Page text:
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I want python to get the intersection of a list of sets.

For example, I have a function that returns s a list of sets following:

[set(0,1,3), set(1,3)]

As you can see the intersection of this is the set {1,3}. How can I get python to obtain the intersection? What I've been doing so far is iterating over the list. But I can't seen to get the intersection.

Solution should be able to deal with an n element list of sets not just a pair.

Any ideas?

Comprehensions are welcome

As an aside why is the set rendered as set([]) in other words why not just with curly braces?

share|improve this question
7  
That is not the union, that is the intersection of the sets. The union would be {0, 1, 3}. – Martijn Pieters Jul 5 '13 at 18:56
1  
The curly brace syntax was added to the language later. – Martijn Pieters Jul 5 '13 at 18:56
2  
@MartijnPieters what an embarrassing brain fart. thanks – franklin Jul 5 '13 at 19:00
    
later as in python3? – franklin Jul 5 '13 at 19:01
1  
python 2.7 and 3. – Martijn Pieters Jul 5 '13 at 19:02
up vote 17 down vote accepted

Use set.intersection:

>>> lis = [set((0,1,3)), set((1,3))]
>>> set.intersection(*lis)
set([1, 3])

For union use set.union:

>>> set.union(*lis)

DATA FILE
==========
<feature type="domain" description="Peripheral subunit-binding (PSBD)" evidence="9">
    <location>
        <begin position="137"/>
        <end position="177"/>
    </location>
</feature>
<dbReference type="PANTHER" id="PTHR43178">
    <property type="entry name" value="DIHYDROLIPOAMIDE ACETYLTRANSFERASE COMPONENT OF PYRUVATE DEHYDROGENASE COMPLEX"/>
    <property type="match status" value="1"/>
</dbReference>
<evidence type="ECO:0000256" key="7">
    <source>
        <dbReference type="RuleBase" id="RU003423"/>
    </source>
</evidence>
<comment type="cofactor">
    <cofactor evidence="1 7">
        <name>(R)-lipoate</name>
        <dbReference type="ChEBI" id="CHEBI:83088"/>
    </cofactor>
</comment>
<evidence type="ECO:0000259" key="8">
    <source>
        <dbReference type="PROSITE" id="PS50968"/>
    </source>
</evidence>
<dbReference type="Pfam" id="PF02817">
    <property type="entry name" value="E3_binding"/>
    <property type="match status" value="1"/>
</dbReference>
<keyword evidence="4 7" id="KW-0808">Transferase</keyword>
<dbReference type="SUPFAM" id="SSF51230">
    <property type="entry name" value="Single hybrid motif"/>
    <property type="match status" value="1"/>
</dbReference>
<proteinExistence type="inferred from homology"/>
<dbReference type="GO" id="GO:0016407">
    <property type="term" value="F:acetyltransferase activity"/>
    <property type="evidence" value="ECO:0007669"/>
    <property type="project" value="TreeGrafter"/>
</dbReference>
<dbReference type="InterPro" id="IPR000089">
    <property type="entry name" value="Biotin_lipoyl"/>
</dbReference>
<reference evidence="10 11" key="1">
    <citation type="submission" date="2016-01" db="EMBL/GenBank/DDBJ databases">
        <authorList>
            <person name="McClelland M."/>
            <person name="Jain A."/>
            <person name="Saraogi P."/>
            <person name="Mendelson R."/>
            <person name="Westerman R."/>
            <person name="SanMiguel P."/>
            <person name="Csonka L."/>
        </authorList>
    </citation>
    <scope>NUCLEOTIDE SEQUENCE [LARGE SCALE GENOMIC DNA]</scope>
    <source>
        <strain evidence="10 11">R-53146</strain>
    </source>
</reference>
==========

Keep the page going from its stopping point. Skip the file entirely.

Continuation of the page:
set([0, 1, 3])

If performance matters then use this:

>>> from itertools import islice
>>> set.intersection(set(lis[0]), *islice(lis, 1, None))
set([1, 3])
share|improve this answer
    
Deleted my answer since you added the set.union one to yours. Nice one. :) – Sukrit Kalra Jul 5 '13 at 19:02
    
any documentation on what the wildcard does? – franklin Jul 5 '13 at 19:10
    
@franklin docs.python.org/2/tutorial/… – Ashwini Chaudhary Jul 5 '13 at 19:16
    
@AshwiniChaudhary many thanks! – franklin Jul 5 '13 at 19:35
1  
If your list is empty this will generate an error. Suggestion: "set.intersection(*lis) if lis else set()" or: "set.union(*lis) if lis else set()" – EMS Nov 5 '14 at 18:45

Try this:

reduce(set.intersection, L)

In [83]: L = [set([0,1,3]), set([1,3])]

In [84]: reduce(set.intersection, L)
Out[84]: set([1, 3])
share|improve this answer
    
This also fails when L has zero elements – EoghanM Feb 1 '15 at 23:02

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